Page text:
Even though the LEFT is certainly not able to be characterised as a movement party, the Liaison Office was established in part out of the conviction that social changes cannot be achieved by parliamentary or party political processes alone, since fundamental changes find their origins at different locations in society and are triggered, organised and achieved by different social actors.[vi]
 
In addition, the (power-) political realities of ‘party’ and ‘movement’ are so different, that within a close cooperation strong boundaries are structurally imposed. In comparison to organisations of the party form, social movements are peculiar actors. They are characterised by their own logic of political action and their own organisational culture, which often place demands on cooperation. In their specific form, in which they develop ‘another politics’, self-organised and from below, they have contributed a lot to social debates in the history of the Federal Republic and beyond. Many of today’s important discussions, such as those around radical democracy and the reconfiguration of social relations, the broad conception of justice as well as changes that reach into the depths of social life, were initiated by social movements.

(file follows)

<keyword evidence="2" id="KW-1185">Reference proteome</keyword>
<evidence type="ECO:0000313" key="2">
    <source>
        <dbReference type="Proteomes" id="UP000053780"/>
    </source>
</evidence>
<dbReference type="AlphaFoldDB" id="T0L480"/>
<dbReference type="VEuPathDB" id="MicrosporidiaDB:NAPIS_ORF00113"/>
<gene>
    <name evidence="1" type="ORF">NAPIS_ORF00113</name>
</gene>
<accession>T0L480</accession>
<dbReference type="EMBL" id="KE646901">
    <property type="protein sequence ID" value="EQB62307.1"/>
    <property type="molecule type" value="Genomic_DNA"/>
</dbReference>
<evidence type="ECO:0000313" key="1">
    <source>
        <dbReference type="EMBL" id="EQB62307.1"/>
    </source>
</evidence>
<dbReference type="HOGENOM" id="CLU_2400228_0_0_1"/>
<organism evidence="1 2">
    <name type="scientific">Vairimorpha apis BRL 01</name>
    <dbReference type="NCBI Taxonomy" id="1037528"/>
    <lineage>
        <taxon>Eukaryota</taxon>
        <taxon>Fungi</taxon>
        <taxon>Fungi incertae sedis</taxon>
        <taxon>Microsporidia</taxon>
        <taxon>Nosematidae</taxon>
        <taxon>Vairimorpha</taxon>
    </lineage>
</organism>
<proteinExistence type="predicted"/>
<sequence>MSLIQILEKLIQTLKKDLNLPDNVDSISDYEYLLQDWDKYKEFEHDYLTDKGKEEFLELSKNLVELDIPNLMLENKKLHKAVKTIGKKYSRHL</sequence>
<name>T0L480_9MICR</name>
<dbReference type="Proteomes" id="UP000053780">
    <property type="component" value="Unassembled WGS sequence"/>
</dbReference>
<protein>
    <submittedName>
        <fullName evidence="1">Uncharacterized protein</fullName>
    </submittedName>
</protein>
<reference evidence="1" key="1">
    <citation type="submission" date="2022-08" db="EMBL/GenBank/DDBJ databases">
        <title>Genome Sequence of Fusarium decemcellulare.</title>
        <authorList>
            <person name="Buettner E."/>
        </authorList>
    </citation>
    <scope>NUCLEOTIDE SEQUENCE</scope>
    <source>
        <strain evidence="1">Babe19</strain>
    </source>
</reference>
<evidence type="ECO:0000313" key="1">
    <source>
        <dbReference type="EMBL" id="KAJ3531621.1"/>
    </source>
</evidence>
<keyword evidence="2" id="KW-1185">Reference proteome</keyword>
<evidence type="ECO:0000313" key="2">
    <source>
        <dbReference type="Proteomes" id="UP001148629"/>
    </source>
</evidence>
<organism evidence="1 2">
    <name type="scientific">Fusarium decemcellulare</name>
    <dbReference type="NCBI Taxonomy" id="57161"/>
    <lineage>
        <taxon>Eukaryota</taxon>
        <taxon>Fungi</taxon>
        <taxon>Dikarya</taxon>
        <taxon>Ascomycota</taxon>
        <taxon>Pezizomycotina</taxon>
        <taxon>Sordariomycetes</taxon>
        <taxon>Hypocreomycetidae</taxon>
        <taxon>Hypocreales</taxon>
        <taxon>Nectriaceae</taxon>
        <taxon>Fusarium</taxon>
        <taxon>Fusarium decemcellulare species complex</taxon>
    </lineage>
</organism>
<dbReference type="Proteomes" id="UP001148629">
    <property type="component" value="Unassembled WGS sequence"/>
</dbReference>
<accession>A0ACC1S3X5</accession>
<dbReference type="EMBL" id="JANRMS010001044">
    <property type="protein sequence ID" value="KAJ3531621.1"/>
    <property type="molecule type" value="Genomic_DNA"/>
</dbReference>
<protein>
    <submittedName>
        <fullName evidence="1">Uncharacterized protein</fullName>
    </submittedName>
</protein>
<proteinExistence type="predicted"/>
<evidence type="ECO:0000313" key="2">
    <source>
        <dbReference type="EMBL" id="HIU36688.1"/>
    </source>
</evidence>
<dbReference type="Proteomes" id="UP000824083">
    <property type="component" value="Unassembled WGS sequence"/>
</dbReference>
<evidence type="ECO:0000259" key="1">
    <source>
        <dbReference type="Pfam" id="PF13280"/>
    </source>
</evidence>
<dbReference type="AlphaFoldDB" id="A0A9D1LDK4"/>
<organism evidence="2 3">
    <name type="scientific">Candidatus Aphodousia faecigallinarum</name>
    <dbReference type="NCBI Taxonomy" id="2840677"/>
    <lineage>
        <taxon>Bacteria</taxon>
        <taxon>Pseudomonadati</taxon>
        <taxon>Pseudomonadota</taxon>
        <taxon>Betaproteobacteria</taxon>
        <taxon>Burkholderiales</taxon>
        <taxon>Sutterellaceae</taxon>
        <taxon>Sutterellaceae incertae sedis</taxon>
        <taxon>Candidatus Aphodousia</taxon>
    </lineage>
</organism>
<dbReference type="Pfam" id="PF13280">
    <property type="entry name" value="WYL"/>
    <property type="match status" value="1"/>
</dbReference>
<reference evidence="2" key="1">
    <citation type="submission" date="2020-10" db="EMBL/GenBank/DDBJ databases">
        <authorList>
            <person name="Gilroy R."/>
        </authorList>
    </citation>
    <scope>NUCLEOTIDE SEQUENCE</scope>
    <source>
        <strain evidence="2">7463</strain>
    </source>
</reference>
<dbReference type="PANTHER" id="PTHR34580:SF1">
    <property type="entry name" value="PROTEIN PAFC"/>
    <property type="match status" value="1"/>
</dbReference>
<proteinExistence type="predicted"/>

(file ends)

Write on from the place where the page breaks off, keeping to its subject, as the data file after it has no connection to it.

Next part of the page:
The experiences won in numerous social struggles, the heterogeneity as well as the strong preparedness to bring social conflicts to a head and the continual insistence upon autonomy, make cooperation politically-strategically (as well as thematically) indispensible, whilst also, simultaneously, objectively difficult due to ‘cyclical’ tendencies, informal hierarchies and the question of enforceability and autonomy.
 
2. The Work of the Liaison Office
 
What does the work of the Liaison Office look like, concretely, within this context? Is the field of social movements not far too large to be focussed on and communicated to through a Liaison Office? And is the location of the negotiation process not necessarily elsewhere than in an operative department of a Parliamentary Group?